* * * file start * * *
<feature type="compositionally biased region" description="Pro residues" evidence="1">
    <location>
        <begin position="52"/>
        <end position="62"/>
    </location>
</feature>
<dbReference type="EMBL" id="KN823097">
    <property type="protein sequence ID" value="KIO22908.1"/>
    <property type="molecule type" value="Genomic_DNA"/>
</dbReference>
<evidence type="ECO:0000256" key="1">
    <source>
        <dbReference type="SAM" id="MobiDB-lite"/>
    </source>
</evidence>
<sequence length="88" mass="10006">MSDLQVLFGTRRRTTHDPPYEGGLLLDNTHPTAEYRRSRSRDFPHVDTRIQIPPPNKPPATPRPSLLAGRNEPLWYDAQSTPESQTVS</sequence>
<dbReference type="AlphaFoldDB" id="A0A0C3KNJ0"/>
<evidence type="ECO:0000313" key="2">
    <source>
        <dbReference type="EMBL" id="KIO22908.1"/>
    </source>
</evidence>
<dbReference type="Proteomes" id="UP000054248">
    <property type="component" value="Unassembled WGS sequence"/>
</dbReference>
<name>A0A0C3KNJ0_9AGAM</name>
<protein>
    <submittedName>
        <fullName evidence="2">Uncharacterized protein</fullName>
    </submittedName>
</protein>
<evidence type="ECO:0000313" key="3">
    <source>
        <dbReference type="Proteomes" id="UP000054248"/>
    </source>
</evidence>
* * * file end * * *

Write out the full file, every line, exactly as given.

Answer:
<feature type="compositionally biased region" description="Pro residues" evidence="1">
    <location>
        <begin position="52"/>
        <end position="62"/>
    </location>
</feature>
<dbReference type="EMBL" id="KN823097">
    <property type="protein sequence ID" value="KIO22908.1"/>
    <property type="molecule type" value="Genomic_DNA"/>
</dbReference>
<evidence type="ECO:0000256" key="1">
    <source>
        <dbReference type="SAM" id="MobiDB-lite"/>
    </source>
</evidence>
<sequence length="88" mass="10006">MSDLQVLFGTRRRTTHDPPYEGGLLLDNTHPTAEYRRSRSRDFPHVDTRIQIPPPNKPPATPRPSLLAGRNEPLWYDAQSTPESQTVS</sequence>
<dbReference type="AlphaFoldDB" id="A0A0C3KNJ0"/>
<evidence type="ECO:0000313" key="2">
    <source>
        <dbReference type="EMBL" id="KIO22908.1"/>
    </source>
</evidence>
<dbReference type="Proteomes" id="UP000054248">
    <property type="component" value="Unassembled WGS sequence"/>
</dbReference>
<name>A0A0C3KNJ0_9AGAM</name>
<protein>
    <submittedName>
        <fullName evidence="2">Uncharacterized protein</fullName>
    </submittedName>
</protein>
<evidence type="ECO:0000313" key="3">
    <source>
        <dbReference type="Proteomes" id="UP000054248"/>
    </source>
</evidence>